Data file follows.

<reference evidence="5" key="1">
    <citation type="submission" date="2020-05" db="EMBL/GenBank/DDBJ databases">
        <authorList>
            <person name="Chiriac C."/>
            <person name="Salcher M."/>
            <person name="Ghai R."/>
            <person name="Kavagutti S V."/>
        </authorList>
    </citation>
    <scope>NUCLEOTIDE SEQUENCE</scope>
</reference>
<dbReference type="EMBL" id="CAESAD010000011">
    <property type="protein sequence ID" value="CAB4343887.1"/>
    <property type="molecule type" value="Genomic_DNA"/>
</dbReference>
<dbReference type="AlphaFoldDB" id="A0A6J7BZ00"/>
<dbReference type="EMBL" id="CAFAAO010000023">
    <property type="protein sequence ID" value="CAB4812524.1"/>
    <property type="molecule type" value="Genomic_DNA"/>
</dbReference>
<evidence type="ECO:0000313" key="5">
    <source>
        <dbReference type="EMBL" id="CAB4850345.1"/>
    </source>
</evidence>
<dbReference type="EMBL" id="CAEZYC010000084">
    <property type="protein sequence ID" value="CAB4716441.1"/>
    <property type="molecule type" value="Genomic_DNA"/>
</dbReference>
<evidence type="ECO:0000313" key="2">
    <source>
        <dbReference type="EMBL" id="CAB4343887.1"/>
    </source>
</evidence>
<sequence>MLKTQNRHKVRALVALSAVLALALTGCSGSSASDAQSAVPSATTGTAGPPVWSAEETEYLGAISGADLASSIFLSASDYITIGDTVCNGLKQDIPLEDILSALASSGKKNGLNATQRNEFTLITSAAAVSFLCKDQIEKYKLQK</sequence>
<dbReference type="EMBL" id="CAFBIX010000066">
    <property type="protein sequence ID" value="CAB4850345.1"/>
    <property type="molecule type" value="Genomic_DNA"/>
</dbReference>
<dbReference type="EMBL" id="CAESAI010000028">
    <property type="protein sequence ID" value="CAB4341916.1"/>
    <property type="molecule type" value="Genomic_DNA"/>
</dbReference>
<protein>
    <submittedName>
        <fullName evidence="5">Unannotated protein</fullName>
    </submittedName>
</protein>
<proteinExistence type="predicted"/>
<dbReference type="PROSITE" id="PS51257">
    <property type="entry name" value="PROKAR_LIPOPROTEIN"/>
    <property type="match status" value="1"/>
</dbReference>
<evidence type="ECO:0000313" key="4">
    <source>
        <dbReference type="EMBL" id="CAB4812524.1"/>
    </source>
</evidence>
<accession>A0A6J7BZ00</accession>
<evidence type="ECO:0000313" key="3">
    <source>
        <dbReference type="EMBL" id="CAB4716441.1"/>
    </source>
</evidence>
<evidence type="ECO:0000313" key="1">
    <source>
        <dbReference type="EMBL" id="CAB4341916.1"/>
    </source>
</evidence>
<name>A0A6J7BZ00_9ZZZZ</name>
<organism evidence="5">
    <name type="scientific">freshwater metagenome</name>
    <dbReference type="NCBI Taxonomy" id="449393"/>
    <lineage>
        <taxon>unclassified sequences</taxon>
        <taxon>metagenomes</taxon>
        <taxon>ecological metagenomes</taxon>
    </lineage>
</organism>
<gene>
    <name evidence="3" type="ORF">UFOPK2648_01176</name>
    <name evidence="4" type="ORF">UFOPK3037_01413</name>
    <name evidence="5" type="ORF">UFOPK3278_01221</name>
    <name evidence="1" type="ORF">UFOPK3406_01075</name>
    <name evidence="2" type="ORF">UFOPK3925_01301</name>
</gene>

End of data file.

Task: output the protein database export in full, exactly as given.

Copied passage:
<reference evidence="5" key="1">
    <citation type="submission" date="2020-05" db="EMBL/GenBank/DDBJ databases">
        <authorList>
            <person name="Chiriac C."/>
            <person name="Salcher M."/>
            <person name="Ghai R."/>
            <person name="Kavagutti S V."/>
        </authorList>
    </citation>
    <scope>NUCLEOTIDE SEQUENCE</scope>
</reference>
<dbReference type="EMBL" id="CAESAD010000011">
    <property type="protein sequence ID" value="CAB4343887.1"/>
    <property type="molecule type" value="Genomic_DNA"/>
</dbReference>
<dbReference type="AlphaFoldDB" id="A0A6J7BZ00"/>
<dbReference type="EMBL" id="CAFAAO010000023">
    <property type="protein sequence ID" value="CAB4812524.1"/>
    <property type="molecule type" value="Genomic_DNA"/>
</dbReference>
<evidence type="ECO:0000313" key="5">
    <source>
        <dbReference type="EMBL" id="CAB4850345.1"/>
    </source>
</evidence>
<dbReference type="EMBL" id="CAEZYC010000084">
    <property type="protein sequence ID" value="CAB4716441.1"/>
    <property type="molecule type" value="Genomic_DNA"/>
</dbReference>
<evidence type="ECO:0000313" key="2">
    <source>
        <dbReference type="EMBL" id="CAB4343887.1"/>
    </source>
</evidence>
<sequence>MLKTQNRHKVRALVALSAVLALALTGCSGSSASDAQSAVPSATTGTAGPPVWSAEETEYLGAISGADLASSIFLSASDYITIGDTVCNGLKQDIPLEDILSALASSGKKNGLNATQRNEFTLITSAAAVSFLCKDQIEKYKLQK</sequence>
<dbReference type="EMBL" id="CAFBIX010000066">
    <property type="protein sequence ID" value="CAB4850345.1"/>
    <property type="molecule type" value="Genomic_DNA"/>
</dbReference>
<dbReference type="EMBL" id="CAESAI010000028">
    <property type="protein sequence ID" value="CAB4341916.1"/>
    <property type="molecule type" value="Genomic_DNA"/>
</dbReference>
<protein>
    <submittedName>
        <fullName evidence="5">Unannotated protein</fullName>
    </submittedName>
</protein>
<proteinExistence type="predicted"/>
<dbReference type="PROSITE" id="PS51257">
    <property type="entry name" value="PROKAR_LIPOPROTEIN"/>
    <property type="match status" value="1"/>
</dbReference>
<evidence type="ECO:0000313" key="4">
    <source>
        <dbReference type="EMBL" id="CAB4812524.1"/>
    </source>
</evidence>
<accession>A0A6J7BZ00</accession>
<evidence type="ECO:0000313" key="3">
    <source>
        <dbReference type="EMBL" id="CAB4716441.1"/>
    </source>
</evidence>
<evidence type="ECO:0000313" key="1">
    <source>
        <dbReference type="EMBL" id="CAB4341916.1"/>
    </source>
</evidence>
<name>A0A6J7BZ00_9ZZZZ</name>
<organism evidence="5">
    <name type="scientific">freshwater metagenome</name>
    <dbReference type="NCBI Taxonomy" id="449393"/>
    <lineage>
        <taxon>unclassified sequences</taxon>
        <taxon>metagenomes</taxon>
        <taxon>ecological metagenomes</taxon>
    </lineage>
</organism>
<gene>
    <name evidence="3" type="ORF">UFOPK2648_01176</name>
    <name evidence="4" type="ORF">UFOPK3037_01413</name>
    <name evidence="5" type="ORF">UFOPK3278_01221</name>
    <name evidence="1" type="ORF">UFOPK3406_01075</name>
    <name evidence="2" type="ORF">UFOPK3925_01301</name>
</gene>